advised plaintiffs that they had been selected to receive the commission for the public
art project. Id. at 4, ¶ 16. On approximately March 1, 2011, plaintiffs entered into a
written Preliminary Design Contract (“PDC”) with defendant to conduct feasibility,
maintenance, architectural, and design studies for a permanently-sited earthwork with
sculptural components. Id. at 4, ¶ 17. The PDC advised plaintiffs that, after the
completion and acceptance of the feasibility study and preliminary design, the parties
would enter into a Final Commission Agreement (“FCA”) to build the artwork. Id. at 4-5,
The PDC had a maximum budget of $45,000. Id. at 4, ¶ 17. The PDC provided
for staged payments with $10,000 due upon contract execution; $15,000 for the
preliminary research report; $10,000 for Final Feasibility Report A; and $10,000 for
Final Feasibility Report B. Docket No. 11-1 at 19. Based on statem ents by defendant’s
representatives, plaintiffs believed they would recoup their costs in excess of the
through a merger. Id.
$45,000 budget from the final commission budget. Docket No. 1 at 5, ¶ 20.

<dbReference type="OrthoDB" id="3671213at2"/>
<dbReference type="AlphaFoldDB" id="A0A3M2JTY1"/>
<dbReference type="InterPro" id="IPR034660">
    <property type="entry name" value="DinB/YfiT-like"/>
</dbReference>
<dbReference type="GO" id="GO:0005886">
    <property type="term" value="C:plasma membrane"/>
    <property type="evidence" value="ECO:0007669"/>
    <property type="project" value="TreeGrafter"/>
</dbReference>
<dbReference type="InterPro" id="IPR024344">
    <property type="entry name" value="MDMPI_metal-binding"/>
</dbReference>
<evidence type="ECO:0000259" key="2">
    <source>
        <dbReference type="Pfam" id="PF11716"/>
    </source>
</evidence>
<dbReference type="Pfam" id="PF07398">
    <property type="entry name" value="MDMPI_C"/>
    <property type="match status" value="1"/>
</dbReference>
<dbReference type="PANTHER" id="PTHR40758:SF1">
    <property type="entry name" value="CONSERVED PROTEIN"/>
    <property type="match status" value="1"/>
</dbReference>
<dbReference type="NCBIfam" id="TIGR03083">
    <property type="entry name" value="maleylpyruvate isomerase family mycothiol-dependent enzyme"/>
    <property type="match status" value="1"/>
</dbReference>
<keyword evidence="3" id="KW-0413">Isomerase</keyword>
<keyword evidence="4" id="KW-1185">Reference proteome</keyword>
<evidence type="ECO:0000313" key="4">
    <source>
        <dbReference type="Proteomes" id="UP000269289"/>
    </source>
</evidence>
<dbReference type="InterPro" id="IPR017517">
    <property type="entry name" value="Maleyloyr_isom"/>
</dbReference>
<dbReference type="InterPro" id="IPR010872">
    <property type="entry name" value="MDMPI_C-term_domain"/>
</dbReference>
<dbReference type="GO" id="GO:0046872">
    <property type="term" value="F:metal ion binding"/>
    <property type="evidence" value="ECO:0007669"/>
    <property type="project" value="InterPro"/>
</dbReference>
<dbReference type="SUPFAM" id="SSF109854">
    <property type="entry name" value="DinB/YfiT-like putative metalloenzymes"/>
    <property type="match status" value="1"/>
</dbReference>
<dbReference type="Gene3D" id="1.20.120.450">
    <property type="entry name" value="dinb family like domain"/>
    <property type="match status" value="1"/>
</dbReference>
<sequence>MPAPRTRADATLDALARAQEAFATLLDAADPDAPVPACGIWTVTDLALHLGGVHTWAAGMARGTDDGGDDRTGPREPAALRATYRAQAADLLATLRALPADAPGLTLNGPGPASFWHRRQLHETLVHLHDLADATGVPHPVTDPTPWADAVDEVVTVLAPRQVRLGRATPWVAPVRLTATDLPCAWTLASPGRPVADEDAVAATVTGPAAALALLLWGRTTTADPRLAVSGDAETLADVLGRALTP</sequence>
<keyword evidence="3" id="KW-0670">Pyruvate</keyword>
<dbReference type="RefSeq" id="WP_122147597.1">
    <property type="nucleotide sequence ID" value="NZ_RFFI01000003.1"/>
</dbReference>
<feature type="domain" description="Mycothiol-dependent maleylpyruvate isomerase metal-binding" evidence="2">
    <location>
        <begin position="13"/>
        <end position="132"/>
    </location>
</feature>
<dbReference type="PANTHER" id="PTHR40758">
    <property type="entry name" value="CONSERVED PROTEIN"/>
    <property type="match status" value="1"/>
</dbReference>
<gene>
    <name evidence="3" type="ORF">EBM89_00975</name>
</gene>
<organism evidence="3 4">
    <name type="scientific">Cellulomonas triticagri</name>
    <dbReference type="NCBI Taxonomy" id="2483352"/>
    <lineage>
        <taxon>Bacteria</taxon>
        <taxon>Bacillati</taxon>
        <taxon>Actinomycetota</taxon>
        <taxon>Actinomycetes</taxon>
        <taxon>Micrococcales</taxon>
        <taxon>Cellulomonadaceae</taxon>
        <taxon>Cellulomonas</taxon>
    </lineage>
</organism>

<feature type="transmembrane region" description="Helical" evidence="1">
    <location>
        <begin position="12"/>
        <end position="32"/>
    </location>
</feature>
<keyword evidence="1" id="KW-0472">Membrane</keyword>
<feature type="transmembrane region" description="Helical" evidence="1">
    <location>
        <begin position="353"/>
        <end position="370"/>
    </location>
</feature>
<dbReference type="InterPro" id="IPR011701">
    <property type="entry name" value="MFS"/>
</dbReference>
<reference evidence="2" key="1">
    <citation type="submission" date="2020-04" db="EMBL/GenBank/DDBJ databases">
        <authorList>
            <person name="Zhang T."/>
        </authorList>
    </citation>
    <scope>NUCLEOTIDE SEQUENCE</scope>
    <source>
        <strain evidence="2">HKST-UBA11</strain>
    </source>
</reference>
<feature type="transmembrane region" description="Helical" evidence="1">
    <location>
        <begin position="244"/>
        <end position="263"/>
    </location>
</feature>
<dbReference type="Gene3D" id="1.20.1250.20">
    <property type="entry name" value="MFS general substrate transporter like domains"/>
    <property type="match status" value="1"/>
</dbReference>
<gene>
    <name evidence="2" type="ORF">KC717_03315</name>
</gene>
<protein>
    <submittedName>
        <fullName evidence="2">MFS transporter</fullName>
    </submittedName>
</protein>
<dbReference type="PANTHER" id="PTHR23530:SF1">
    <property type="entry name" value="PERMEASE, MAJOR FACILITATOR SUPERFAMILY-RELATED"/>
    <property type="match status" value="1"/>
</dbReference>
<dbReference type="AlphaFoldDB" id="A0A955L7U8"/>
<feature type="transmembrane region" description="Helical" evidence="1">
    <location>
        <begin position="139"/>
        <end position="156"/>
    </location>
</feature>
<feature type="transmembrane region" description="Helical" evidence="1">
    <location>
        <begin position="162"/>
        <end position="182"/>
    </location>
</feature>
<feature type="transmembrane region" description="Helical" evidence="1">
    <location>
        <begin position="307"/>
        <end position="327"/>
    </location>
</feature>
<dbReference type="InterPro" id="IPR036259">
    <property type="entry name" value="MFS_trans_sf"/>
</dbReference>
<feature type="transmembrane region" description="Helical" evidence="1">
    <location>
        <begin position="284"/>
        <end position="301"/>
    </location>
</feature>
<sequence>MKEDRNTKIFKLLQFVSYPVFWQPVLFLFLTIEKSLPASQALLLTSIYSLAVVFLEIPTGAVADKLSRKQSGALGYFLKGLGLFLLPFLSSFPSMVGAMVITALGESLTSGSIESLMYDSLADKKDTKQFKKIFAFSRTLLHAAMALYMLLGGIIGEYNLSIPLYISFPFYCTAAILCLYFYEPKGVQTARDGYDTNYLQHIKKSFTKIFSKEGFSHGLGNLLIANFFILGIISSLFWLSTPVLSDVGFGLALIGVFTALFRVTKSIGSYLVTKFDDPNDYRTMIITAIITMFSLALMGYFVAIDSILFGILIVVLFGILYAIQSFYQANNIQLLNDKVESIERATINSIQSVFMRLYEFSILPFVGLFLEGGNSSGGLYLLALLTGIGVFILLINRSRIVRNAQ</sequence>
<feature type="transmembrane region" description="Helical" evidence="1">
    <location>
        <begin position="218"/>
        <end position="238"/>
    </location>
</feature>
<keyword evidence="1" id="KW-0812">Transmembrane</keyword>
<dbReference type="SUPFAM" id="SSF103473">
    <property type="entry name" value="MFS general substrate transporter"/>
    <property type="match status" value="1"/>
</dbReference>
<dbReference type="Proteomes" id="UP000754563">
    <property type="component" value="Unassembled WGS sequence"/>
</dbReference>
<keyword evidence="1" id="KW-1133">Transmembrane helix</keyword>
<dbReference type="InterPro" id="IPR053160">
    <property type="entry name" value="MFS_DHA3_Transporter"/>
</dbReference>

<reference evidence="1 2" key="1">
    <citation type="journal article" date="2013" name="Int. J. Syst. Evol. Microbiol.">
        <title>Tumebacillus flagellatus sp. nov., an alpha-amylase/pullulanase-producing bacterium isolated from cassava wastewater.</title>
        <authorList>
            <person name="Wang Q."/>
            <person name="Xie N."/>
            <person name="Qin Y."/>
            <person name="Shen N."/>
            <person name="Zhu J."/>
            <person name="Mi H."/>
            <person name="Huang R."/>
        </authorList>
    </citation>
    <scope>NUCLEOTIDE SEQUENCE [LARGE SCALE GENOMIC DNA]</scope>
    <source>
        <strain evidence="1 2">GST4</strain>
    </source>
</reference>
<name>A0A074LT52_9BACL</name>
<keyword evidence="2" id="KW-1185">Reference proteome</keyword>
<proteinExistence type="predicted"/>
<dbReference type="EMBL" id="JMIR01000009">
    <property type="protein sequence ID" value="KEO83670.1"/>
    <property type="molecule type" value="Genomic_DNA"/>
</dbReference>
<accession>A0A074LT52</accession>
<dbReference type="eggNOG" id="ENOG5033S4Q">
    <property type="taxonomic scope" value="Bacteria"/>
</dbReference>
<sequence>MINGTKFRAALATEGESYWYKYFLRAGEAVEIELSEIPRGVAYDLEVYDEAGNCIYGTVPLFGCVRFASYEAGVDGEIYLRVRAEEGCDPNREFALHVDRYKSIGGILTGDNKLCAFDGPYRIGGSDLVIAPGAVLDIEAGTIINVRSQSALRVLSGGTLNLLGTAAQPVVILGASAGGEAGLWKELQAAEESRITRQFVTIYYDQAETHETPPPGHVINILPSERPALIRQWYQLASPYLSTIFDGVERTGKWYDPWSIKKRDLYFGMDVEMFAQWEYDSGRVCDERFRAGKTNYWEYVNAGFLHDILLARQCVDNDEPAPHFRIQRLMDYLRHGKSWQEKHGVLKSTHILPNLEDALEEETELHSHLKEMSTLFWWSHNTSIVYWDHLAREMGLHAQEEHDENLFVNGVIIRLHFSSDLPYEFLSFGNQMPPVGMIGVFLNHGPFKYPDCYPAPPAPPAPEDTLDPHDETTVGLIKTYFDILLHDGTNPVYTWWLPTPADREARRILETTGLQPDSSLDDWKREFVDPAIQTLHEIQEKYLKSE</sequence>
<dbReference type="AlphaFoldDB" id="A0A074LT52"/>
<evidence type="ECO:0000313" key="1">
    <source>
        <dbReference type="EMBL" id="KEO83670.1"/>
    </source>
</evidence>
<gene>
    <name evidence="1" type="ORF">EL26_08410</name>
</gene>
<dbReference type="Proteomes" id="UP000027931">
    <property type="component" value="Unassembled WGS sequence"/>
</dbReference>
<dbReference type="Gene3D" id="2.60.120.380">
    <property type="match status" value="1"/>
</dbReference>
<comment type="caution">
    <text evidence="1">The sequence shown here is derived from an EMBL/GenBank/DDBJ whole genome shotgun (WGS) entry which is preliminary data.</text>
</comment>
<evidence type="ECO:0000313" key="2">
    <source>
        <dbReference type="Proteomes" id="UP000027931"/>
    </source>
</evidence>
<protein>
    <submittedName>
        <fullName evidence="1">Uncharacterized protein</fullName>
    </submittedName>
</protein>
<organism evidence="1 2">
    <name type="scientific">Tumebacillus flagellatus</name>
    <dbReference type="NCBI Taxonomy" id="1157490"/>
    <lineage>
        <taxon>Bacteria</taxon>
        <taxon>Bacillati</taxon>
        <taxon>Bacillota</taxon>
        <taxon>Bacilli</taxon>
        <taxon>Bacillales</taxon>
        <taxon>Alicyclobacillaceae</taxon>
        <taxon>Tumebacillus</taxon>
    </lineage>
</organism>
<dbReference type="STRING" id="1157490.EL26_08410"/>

Defendant identified multiple sites for plaintiffs’ study. Id. at 5, ¶ 23. From
February 2011 to April 2012, plaintiffs researched and developed concepts for five
sites. Id. On April 12, 2012, defendant identified a sixth site, known as the Denver
Grove site, for final concept development. Id. at 6, ¶ 24. From May to July 2012,
plaintiffs developed the design concept for the Denver Grove site, presenting it to
defendant on July 16, 2012. Id. at 6, ¶ 25.
On August 28, 2012, Barbara Neal informed plaintiffs of an underground culvert
bisecting the Denver Grove site that prevents construction over it. Id. at 6, ¶ 27. At this
point, only $5,000 remained in the PDC budget. Id. at 6, ¶ 26. Plaintiffs revised the
design concept and submitted their last invoice on November 12, 2012. Id. at 6, ¶ 28.
During a conference call between the parties on December 13, 2012, defendant
requested additional, more detailed elevations, cross-sections, and other architectural
renderings along with a detailed maintenance plan for the earth forms. Id. at 7, ¶ 29.
Defendant made the request knowing that the PDC budget was exhausted. Id. In
completing the requested work, plaintiffs incurred expenses and provided services in
excess of $75,000. Id. at 7, ¶ 31.
In February 2013, defendant realized that the PDC term had expired. The
parties entered into a “Revival and Amendatory Agreement” (“RAA”) to revive, amend,
and extend the PDC. Id. at 7, ¶¶ 32-33. The RAA did not provide for additional
compensation. Id. at 8, ¶ 34. Plaintiffs submitted the work requested by defendant
sometime before March 31, 2013. Id. at 8, ¶ 36. By April 23, 2013, plaintiffs received
the full $45,000 paid by defendant for plaintiffs’ work under the PDC and RAA. Id. at 8,